Character Sketch of Jody

Jody is a young boy. However, he is fairly rational and mature for his age. He was standing beside his father when he was bitten by the snake. Jody is also an extremely sensitive person. He is continuously concerned about the small fawn whose mother was killed in order to aid his father’s recuperation. He ultimately decides to take the fawn home with him. He makes a valiant effort to locate the deer among the shrubs. He even carries it the entire distance home. Additionally, we observe his resolve when he successfully feeds the fawn milk despite its initial reluctance.

Jody has a sensitive mind and a pure heart, which means he is acutely aware of others’ misery. A rattlesnake bites Jody’s father one fine day. As a result, Jody embarks on a journey to the jungle in order to save his father. He slaughters a doe in order to utilise its heart and liver to extract poison from his father’s body. Though he succeeds in saving his father’s life, the doe perishes, leaving her fawn alone in the deep wilderness.

Jody feels pity for a young fawn abandoned in the bush. When Jody considers the small fawn in the woodland, he feels betrayed for murdering its mother. He is so concerned that he chooses to take the small animal into his home. He discusses it with his father, who is sceptical. Jody, on the other hand, informs his father that because they murdered the doe, it is their job to care for the fawn. When Jody’s father hears this, he agrees and enables him to carry the deer home. He requests that Jody obtain permission from his mother before to bringing it home. Jody’s mother is taken aback at first. Jody attempts to persuade her, arguing that it would be imprudent to leave the fawn hungry in the deep forest and that it is their obligation to care for it. Dr Wilson also backs him up and convinces Jody’s mother to allow him to bring the fawn home. Meanwhile, Dr Wilson warns Jody that he must exercise caution when attempting to bring the fawn. Jody vows to feed and care for the fawn. Jody’s mother coaxes a commitment from him that he would return home soon, and his father instructs him that the spots on a fawn’s body are oriented differently. Jody soon departs into the forest, accompanied by Mill-wheel, who gives him a ride on his horse.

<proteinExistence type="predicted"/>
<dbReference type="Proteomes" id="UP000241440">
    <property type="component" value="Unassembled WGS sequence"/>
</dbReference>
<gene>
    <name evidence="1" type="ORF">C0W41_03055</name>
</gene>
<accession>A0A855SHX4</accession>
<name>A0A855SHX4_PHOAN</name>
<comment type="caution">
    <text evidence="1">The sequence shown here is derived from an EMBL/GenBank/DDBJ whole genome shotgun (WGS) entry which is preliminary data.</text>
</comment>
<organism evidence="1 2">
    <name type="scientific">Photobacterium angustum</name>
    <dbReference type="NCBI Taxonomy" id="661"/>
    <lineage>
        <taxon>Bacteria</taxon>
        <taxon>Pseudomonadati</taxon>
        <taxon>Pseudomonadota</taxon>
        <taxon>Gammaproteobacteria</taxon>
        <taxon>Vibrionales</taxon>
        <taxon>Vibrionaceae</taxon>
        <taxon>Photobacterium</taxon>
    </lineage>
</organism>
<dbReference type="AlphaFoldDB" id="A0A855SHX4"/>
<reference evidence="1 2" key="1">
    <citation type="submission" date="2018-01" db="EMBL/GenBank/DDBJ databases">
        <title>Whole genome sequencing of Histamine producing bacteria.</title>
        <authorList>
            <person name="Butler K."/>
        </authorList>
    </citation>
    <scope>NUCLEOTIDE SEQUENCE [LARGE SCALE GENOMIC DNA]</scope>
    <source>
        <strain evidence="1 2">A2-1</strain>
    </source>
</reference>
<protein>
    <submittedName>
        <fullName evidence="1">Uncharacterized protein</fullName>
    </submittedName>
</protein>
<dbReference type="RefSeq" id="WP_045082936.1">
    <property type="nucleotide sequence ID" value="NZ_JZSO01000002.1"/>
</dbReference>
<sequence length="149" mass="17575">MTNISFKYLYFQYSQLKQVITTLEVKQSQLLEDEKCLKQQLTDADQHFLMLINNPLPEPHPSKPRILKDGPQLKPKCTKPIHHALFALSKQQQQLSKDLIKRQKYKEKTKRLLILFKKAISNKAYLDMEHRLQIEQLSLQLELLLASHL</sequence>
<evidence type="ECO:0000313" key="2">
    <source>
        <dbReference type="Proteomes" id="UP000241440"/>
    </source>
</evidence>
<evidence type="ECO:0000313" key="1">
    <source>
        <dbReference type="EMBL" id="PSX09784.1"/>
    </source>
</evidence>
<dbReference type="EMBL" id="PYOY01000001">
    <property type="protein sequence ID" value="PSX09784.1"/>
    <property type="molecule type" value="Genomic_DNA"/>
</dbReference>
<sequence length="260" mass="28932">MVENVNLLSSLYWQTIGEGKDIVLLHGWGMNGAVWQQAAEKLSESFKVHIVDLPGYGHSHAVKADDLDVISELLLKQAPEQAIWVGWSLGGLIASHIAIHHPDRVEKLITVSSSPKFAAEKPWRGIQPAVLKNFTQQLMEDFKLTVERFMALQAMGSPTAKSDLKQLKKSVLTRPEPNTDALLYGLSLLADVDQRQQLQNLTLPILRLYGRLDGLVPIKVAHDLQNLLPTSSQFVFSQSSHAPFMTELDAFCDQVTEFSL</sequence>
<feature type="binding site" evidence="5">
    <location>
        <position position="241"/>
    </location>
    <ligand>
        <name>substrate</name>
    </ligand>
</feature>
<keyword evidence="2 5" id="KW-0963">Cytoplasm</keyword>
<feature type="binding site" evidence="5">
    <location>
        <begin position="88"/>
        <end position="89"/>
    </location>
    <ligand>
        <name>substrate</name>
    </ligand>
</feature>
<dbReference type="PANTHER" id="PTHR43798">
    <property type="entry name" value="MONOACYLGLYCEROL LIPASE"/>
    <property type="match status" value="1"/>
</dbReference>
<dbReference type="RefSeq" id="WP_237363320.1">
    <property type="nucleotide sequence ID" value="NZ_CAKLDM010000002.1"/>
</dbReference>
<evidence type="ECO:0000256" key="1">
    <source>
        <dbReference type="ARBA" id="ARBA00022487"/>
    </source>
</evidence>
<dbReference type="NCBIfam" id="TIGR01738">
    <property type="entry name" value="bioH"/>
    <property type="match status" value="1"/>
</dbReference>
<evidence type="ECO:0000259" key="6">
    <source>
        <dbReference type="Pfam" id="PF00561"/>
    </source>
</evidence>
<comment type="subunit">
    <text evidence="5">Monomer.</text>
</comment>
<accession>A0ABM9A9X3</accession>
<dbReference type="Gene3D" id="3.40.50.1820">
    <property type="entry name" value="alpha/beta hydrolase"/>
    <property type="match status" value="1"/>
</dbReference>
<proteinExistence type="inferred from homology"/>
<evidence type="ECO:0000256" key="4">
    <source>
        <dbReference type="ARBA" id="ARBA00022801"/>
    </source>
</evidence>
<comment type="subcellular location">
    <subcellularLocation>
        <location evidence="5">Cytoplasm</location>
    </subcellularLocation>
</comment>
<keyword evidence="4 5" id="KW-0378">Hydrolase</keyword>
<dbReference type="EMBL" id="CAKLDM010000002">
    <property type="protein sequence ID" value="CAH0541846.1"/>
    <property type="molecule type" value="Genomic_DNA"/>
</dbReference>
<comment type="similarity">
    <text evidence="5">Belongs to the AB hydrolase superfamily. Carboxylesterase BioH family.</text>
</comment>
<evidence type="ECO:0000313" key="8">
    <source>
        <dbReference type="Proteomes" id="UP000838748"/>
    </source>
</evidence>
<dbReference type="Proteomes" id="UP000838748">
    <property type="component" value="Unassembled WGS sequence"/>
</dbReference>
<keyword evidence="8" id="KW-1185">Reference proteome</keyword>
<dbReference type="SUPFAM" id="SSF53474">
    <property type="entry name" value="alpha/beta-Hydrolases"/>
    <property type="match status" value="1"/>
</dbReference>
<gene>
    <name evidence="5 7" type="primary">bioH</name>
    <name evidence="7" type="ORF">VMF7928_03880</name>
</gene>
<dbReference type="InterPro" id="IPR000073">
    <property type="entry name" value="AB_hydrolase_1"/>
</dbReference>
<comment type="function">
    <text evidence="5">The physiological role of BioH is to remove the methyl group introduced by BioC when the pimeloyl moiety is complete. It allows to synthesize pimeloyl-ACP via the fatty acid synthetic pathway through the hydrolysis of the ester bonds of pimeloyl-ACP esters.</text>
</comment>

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He is then dropped into the forest by the mill-wheel. Jody searches the forest for the baby deer, scratching his hands in the scratchy thorns. He locates the fawn in the deep jungle with great difficulty. Thus, Jody succeeds in bringing the fawn home by carrying it in his arms and cheerfully feeding it milk with his own hands. When he returns home, he shows the fawn to his parents, who are overjoyed at his successful attempt to save the starving fawn.

Thus, Jody is an excellent example of a conscientious and kind young boy. He has a gentle disposition and a pragmatic mind. He accepted responsibility for raising a fawn solely because they murdered the fawn’s mother in order to extract poison from his father’s body. Additionally, he was prepared to give up his own milk for the benefit of a beloved friend.

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